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We’ve all played it at some point in our lives. You know, the game with falling blocks of different sizes and shapes where you have to place the incoming blocks in an optimal way to make full use of the available open spaces. Well, once the incoming rate of the falling blocks increases, you inevitably start to place them non-optimally and create ‘holes’ in the build. From a simple computer game to a global 30-year phenomenon, Tetris is loved globally by people of all ages and cultures, and continues to be one of the most widely recognized and distinctive video game brands. But, what if you could cheat?
Figure 1: Tetris game
What if you can alter the shape of the incoming blocks? For instance, while a 4-boxed “L” shape block drops down, change the shape into any other 4-boxed shape, allowing you to place the block much more optimally amongst the open spaces. That will significantly lower the chances of creating the “holes,” and you’d score rather high. But, that’d be cheating, right? But, if you want the highest score, you gotta do something different.
An analogy to the Tetris game is the task of submitting jobs to a compute server. In the EDA space of acceleration and emulation, users build (or compile) their verification jobs and submit their jobs to a verification computing platform, cross their fingers, and hope that their jobs get allocated to an available set of computing resources in a timely manner. Well, in this Tetris game of dispatching verification jobs into a queue and allocating hardware resources for the jobs, the game has just gotten a little more interesting. Cadence has advanced that game. With the next-generation Palladium Z1 architecture, incoming jobs of variable sizes can be re-shaped, allowing a more optimal placement in the computing platform. What’s more, the re-shaping task is automated so you don’t have to even think about how to re-shape the job. It creates the high score for you!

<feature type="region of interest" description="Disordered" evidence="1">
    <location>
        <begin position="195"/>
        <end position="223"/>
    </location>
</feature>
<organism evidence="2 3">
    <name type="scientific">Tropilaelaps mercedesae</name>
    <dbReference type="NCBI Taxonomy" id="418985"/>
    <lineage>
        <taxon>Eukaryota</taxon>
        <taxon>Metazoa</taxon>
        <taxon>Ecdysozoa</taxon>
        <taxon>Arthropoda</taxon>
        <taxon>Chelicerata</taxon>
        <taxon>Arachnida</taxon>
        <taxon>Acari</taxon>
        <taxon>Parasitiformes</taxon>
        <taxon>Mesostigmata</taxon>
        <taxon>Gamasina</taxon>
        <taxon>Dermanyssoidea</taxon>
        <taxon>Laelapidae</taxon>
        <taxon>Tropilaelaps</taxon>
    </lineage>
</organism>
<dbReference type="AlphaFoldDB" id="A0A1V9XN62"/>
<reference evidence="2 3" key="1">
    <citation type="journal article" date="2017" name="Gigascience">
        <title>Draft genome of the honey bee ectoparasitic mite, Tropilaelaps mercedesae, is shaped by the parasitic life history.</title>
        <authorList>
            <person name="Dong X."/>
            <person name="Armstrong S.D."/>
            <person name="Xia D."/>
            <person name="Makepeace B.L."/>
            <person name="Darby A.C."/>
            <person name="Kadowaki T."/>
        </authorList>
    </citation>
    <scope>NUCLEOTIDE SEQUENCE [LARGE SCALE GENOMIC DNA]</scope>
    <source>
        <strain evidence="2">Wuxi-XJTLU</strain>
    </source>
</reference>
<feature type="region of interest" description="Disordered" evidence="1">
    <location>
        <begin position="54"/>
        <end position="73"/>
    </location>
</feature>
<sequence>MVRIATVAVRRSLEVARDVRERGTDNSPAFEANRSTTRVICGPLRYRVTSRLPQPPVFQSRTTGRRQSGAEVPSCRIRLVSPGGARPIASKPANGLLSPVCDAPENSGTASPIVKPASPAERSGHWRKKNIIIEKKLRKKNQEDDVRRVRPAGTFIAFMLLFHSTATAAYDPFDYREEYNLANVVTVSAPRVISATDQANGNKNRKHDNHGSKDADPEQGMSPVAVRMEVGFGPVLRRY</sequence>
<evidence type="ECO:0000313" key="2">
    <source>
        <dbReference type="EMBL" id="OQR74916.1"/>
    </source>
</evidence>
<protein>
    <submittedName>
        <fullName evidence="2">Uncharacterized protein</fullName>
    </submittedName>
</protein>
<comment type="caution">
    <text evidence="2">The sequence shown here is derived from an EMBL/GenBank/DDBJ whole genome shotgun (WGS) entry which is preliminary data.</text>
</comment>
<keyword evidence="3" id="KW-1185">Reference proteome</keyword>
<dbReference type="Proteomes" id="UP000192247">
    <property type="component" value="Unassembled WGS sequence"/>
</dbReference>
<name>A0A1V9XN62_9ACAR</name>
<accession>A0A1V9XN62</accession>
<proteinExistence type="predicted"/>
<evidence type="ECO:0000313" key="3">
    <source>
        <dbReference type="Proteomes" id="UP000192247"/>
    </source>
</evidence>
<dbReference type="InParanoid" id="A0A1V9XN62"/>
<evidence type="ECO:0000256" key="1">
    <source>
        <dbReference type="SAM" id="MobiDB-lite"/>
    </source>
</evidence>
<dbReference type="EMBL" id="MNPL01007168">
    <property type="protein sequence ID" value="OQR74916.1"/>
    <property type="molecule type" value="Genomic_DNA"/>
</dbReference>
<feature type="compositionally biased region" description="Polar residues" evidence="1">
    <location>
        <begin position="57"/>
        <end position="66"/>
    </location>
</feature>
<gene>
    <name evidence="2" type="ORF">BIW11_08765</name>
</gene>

When an acceleration or emulation job is compiled for a set of “domains” on the Palladium Z1 engine, it assumes a certain physical shape. That shape is determined by the domains chosen by the engineer compiling the job. So, say the compiled job was shaped as the purple shape in Figure 2.
The Palladium Z1 software automatically can re-shape the compiled job to occupy different domains – several alternative shapes are shown in green. You don’t have to lift a finger to identify which alternative shape can more optimally use the hardware to achieve the highest utilization score. At the end of the day, the payoff can be measured as high utilization of the computing platform, higher than any acceleration/emulation platform in the industry.
To learn more, contact your Palladium sales team. We’re standing by.
Get more details about the Palladium Z1 platform here.